Friday, February 8, 2019

European Vacation II: Boo-worthy or Award-worthy?

Under the Sun of Satan (1987)
Though we usually focus on American films here at Movie Churches -- because, well, we’re Americans here -- this month we’re spending time in the rich tradition of the European art film. (Okay, last week’s The Da Vinci Code wasn’t an European art film. It was chiefly made by Americans. It certainly isn’t art. But it’s set in Europe.)

One thing I appreciate about European film culture is their willingness to boo films. Even (especially) at film festivals such as Cannes, if the audience doesn’t like what's on the screen, they let their feelings be known. When this week’s film, Under the Sun of Satan, screened at the 1987 Cannes Film Festival, it was booed by many, but it went on to win the Palme d’Or, the top prize of the competition.

Directed by Maurice Pialat and starring Gerard Depardieu, the film is based on a novel by Georges Bernanos, the Roman Catholic writer who also wrote the film that was the basis of The Diary of a Country Priest. This film tells another tale of a troubled priest living in a small town in France in the 1920s.

Father Donnisan (Depardieu) was not a good student in seminary, and many in the Roman Catholic hierarchy didn’t want to promote him to priest. Even Donnisan doubts his own gifts -- he says, “I’m like a zero, only good with numbers,” implying that he only has value when he works with others. But the Dean of his seminary supports him and helps to place him with a rural congregation. Still, he believes “It took a miracle to become a priest.”

He has a hard time relating to his congregation and frets that he's not a good priest. He wants to be a good priest, but he seems to hate himself, is racked with guilt, and we see him whipping himself and wearing hair shirts. On the other hand, we see him kicking around a soccer ball with children.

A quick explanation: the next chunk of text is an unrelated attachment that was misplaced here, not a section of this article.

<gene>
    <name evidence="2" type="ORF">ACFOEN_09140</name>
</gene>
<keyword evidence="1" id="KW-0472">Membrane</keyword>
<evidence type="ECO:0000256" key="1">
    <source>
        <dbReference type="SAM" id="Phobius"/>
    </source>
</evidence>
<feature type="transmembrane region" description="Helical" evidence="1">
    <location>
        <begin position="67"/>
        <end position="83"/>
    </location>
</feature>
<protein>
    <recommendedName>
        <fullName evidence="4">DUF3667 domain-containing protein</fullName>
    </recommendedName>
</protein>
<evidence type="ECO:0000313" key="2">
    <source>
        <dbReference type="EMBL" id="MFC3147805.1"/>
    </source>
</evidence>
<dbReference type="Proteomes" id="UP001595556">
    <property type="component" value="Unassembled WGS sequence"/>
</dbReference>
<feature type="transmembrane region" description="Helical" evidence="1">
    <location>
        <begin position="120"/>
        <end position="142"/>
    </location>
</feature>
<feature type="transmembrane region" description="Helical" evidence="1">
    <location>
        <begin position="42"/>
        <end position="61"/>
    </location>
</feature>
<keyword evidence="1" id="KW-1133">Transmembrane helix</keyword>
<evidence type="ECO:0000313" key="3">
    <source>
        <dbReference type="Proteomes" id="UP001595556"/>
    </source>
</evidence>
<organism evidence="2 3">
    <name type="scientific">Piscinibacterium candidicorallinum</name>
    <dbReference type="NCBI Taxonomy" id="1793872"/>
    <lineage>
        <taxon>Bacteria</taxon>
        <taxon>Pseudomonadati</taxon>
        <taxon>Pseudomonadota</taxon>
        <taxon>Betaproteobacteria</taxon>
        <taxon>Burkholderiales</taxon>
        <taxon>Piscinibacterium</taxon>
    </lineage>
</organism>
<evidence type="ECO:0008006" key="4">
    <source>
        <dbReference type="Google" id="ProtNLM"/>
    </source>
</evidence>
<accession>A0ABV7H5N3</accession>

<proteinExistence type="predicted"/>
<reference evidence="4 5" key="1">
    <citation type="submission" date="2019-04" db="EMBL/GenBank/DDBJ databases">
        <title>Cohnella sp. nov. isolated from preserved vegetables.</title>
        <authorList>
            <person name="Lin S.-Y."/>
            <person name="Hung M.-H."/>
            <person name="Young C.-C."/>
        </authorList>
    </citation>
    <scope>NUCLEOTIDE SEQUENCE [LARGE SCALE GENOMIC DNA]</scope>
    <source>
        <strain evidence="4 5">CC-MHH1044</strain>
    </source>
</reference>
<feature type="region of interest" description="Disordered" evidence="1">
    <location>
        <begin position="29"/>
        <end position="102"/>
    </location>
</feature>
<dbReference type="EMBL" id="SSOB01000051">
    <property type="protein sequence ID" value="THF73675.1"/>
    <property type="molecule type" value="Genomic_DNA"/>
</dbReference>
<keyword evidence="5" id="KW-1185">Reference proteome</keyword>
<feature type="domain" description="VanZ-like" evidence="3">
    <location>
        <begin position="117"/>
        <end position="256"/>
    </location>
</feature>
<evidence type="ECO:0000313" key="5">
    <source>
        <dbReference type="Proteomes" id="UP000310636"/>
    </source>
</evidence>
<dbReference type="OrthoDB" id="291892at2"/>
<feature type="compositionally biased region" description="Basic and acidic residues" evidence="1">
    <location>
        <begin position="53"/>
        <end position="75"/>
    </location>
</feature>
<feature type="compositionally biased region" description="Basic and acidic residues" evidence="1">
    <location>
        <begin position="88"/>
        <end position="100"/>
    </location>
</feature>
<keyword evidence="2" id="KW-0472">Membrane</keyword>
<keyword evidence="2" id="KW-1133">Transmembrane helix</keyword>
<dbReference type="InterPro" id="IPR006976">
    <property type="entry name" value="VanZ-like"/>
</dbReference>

Along with Donnisan’s story, we follow the story of Mouchette, a young woman who becomes the mistress of powerful men in her community. She becomes pregnant and is confronted by one of her lovers, and she shoots and kills him.

Eventually, Mouchette and Donnisan meet and she mocks him. He tries to share with her the hope of the Gospel. “Keep your sermons to yourself,” she tells him. He agrees to baptise the child when it is born.

The film takes an even stranger turn when the priest meets a stranger while walking to another town. The man claims to be a horse trader but turns out to be Satan himself. Satan affirms the priest’s doubts and his feelings that he has been deserted by God. (This portion of the film brings to mind the  temptation of Jesus in Matthew 4.)

The priest becomes more depressed and hopeless, but Mouchette is even more depressed and hopeless. While the priest is going to see her again, she cuts her own throat. To the shock and scandal of the congregation, the priest drags the dying woman to the church, but she dies before she can confess her sins.

The priest is even more despairing, and in his prayers, he offers his life and his soul in trade for the people of his congregation (reminiscent of Paul’s willingness to be cursed for the Jewish people in Romans 9).

A woman visits Father Donissan to plead for the life of her son. The boy has meningitis and dies, but the priest prays for him and he is resurrected. The congregation hears the news and is revitalized by this hope.

But then, as Father Donissan is hearing a woman's confession, he dies in the confessional.

A word, "FIN" appears on the screen. If I ever make a feature film -- not likely -- it will have a sad, oblique ending, then the word "FIN" on the screen, because that is what European art films are all about.

Though Father Donissan loses a steeple for the hair shirts and the self-flagellation, he still earns a Movie Churches rating of three steeples for his desire for God and passion for his people.

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